KARACHI, Oct 25 (APP): First Lady Begum Samina Alvi Sunday urged members of civil society to join hands in making the diagnostic and treatment of breast cancer disease affordable for all Pakistanis, especially the underprivileged.
The first lady was expressing her views as a chief guest at an event held to create public awareness of the disease and to raise funds for the treatment of patients in need, a press release said issued here.
During her speech, Begum Samina Alvi highlighted the importance of early diagnosis of the disease.
“If you detect breast cancer early, it can be treated and you can lead a normal life. But if you ignore it, the consequences can be dire for a person and their family,” she added.
Begum Alvi recognized the role of the Aga Khan University Hospital (AKUH) in treating the country’s most complex cases of breast cancer and providing substantial support for the needy patients.
Other speakers said that Pakistan had one of the highest rates of breast cancer in Asia and it continued to be one of the most fatal diseases in the country.
They also discussed a number of myths about the disease such as that a woman was shielded from breast cancer if no one in her family had suffered from the disease or the mistaken belief that breastfeeding could protect one from the disease.
Dr Abida K. Sattar, head of breast surgery and Director of the Comprehensive Breast Surgery Programme at AKUH said that breast cancer was not preventable but it was completely treatable if caught early.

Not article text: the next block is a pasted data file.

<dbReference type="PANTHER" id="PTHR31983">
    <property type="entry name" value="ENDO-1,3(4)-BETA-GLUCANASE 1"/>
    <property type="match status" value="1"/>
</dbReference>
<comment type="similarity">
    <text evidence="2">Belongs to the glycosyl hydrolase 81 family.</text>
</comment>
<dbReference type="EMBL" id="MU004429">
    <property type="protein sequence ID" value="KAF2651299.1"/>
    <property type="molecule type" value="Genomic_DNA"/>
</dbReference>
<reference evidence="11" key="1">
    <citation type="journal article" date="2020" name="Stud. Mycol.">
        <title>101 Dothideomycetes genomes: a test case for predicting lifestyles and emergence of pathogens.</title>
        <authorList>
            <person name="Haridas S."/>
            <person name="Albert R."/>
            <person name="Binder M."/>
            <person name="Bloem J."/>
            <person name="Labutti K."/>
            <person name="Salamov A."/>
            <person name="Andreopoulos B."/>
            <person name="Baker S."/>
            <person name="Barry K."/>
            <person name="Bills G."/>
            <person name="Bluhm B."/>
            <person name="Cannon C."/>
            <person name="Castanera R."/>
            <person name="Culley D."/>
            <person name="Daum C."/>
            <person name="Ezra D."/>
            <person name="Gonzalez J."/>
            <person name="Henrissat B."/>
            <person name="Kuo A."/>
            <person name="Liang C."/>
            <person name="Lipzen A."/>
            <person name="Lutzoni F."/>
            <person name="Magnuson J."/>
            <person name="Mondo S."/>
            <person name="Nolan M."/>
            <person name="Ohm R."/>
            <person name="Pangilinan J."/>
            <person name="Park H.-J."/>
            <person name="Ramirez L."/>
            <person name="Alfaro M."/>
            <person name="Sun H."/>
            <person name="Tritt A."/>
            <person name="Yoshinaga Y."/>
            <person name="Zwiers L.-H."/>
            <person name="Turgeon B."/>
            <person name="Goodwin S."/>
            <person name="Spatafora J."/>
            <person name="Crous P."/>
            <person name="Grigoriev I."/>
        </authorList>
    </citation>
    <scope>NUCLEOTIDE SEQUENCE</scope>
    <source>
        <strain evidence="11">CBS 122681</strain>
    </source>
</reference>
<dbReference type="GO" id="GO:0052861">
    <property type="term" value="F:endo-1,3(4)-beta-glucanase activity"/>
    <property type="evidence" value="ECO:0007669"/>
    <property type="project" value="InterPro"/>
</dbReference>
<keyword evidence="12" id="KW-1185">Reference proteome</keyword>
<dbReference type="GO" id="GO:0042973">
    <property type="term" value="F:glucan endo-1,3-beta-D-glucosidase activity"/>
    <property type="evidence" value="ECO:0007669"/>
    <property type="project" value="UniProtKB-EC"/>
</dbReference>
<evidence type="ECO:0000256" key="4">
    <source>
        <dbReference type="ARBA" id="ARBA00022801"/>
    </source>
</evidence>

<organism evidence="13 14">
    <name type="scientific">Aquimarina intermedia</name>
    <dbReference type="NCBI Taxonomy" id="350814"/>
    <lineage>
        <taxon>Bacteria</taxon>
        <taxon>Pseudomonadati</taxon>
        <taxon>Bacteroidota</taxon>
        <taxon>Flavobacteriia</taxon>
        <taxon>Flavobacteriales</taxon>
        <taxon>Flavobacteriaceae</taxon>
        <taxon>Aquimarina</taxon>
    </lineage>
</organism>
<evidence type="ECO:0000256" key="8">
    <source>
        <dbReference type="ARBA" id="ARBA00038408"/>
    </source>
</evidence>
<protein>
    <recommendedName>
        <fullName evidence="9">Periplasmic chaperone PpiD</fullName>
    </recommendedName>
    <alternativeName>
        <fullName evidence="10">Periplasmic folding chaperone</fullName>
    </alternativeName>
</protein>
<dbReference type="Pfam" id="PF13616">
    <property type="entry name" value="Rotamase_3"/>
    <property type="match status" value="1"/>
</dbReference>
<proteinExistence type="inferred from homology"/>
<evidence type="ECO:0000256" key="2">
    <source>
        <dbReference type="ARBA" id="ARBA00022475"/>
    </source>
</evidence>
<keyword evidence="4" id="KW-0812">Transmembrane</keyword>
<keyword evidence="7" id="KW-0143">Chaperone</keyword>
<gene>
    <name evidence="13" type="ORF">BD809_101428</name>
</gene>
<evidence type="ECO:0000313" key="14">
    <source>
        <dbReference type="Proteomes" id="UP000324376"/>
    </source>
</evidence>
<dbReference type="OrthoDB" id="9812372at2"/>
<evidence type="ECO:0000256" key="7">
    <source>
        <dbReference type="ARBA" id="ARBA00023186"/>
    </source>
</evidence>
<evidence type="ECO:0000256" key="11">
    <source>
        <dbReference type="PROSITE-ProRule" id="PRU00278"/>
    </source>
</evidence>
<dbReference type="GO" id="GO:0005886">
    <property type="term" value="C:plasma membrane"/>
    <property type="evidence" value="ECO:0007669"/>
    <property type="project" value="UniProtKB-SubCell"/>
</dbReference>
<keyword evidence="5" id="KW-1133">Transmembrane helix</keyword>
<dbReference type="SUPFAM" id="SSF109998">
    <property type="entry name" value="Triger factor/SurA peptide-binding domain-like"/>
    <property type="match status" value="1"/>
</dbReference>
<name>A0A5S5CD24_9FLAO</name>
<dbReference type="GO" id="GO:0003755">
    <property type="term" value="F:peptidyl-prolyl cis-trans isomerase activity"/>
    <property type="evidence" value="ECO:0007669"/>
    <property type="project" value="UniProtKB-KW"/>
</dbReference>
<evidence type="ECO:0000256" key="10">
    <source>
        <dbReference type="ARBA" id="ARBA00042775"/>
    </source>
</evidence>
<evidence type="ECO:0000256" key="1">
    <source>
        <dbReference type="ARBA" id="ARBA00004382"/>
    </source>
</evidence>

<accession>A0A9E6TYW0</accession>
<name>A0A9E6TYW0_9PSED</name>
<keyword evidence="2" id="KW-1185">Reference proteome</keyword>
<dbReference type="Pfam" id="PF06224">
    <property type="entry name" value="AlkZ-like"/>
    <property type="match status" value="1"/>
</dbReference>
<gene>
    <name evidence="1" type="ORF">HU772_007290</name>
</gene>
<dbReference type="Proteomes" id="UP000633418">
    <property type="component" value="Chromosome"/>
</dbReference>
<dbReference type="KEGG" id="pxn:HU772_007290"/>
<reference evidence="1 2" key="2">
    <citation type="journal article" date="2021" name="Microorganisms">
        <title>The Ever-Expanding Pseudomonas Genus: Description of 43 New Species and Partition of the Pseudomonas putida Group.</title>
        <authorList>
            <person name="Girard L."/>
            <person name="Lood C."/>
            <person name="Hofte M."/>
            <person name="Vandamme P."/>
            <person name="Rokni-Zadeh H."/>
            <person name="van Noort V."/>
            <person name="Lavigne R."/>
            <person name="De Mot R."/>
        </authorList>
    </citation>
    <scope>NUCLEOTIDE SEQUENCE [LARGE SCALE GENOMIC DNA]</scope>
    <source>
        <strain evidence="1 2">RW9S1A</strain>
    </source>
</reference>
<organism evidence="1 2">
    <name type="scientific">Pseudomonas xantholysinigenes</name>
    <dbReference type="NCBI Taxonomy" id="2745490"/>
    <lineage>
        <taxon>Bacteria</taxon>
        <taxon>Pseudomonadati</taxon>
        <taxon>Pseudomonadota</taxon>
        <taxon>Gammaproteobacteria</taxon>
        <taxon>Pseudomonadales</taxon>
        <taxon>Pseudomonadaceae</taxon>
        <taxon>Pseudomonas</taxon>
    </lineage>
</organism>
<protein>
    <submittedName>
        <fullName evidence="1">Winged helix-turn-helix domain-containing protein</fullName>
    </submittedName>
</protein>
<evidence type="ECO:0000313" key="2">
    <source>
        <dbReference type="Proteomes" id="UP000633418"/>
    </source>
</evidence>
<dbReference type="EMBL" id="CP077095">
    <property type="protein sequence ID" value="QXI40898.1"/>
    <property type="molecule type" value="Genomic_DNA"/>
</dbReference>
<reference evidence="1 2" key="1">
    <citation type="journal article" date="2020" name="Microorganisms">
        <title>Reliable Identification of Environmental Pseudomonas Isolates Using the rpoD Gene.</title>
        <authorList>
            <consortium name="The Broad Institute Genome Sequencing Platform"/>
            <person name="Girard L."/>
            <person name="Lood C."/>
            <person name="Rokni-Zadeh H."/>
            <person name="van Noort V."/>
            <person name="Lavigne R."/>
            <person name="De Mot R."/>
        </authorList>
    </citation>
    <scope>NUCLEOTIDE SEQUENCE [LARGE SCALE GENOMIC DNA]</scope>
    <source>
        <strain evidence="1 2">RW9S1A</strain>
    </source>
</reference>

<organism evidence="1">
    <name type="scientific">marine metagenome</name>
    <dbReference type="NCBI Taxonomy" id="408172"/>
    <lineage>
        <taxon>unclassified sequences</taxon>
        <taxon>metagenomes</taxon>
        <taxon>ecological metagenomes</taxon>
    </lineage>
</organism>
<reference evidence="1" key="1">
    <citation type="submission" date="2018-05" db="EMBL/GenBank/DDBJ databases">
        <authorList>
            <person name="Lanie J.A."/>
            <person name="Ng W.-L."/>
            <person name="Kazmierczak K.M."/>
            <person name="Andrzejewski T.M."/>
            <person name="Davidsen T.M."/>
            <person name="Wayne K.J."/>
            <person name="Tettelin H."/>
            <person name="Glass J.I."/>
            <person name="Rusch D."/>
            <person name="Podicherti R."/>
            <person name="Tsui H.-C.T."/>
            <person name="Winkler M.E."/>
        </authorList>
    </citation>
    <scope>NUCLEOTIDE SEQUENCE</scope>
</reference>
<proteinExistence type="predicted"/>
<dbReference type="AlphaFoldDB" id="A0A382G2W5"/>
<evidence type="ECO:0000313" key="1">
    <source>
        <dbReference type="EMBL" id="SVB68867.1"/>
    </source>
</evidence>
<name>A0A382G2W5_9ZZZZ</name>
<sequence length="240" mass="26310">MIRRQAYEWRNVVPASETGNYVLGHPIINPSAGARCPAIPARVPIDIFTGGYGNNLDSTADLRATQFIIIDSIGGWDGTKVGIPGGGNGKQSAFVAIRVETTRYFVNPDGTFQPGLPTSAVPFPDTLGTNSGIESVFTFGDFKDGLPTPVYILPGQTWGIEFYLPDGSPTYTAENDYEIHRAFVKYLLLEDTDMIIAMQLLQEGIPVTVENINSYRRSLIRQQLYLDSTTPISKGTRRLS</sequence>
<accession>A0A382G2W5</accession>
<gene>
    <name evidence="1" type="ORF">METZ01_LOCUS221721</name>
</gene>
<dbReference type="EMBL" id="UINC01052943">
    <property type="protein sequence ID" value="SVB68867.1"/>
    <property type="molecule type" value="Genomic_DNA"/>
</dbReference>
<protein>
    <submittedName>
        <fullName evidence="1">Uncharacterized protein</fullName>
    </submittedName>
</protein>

“It often requires a combination of treatments such as medicine, radiation therapy and surgery. Early detection enables more effective, less extensive treatment that maximizes the chance of preserving the breast,” she added.
Dr Sattar recommended that all adult women conduct a breast self-examination once a month and urged women over the age of 40 to go for an annual mammogram.
She also advised women to seek care without delay if they notice lumps in the breast or armpit, unusual skin or nipple changes, or experience discharge from the nipples.
“Not all breast lumps are dangerous but all breast lumps need to be evaluated by a trained doctor,” Dr Sattar added.
Other speakers at the session spoke about how the cost of treating the disease represented a barrier to patients seeking treatment.
They noted how AKUH was playing a role in expanding access to quality care for breast cancer patients through its welfare programmes, which offered subsidised care worth Rs 11 million to 485 needy inpatients in 2019.
They also announced plans to set up an exclusive fund to finance the treatment of financially disadvantaged breast cancer patients.
Other speakers at the event included AKU Medical College Dean Dr Adil Haider, AKUH Outreach Health Network Pakistan Chief Executive Officer Shagufta Hassan, Associate Professor of Paediatrics at AKU Dr Salman Kirmani and Senior Lecturer in Surgery at AKU Dr Saida Rasul.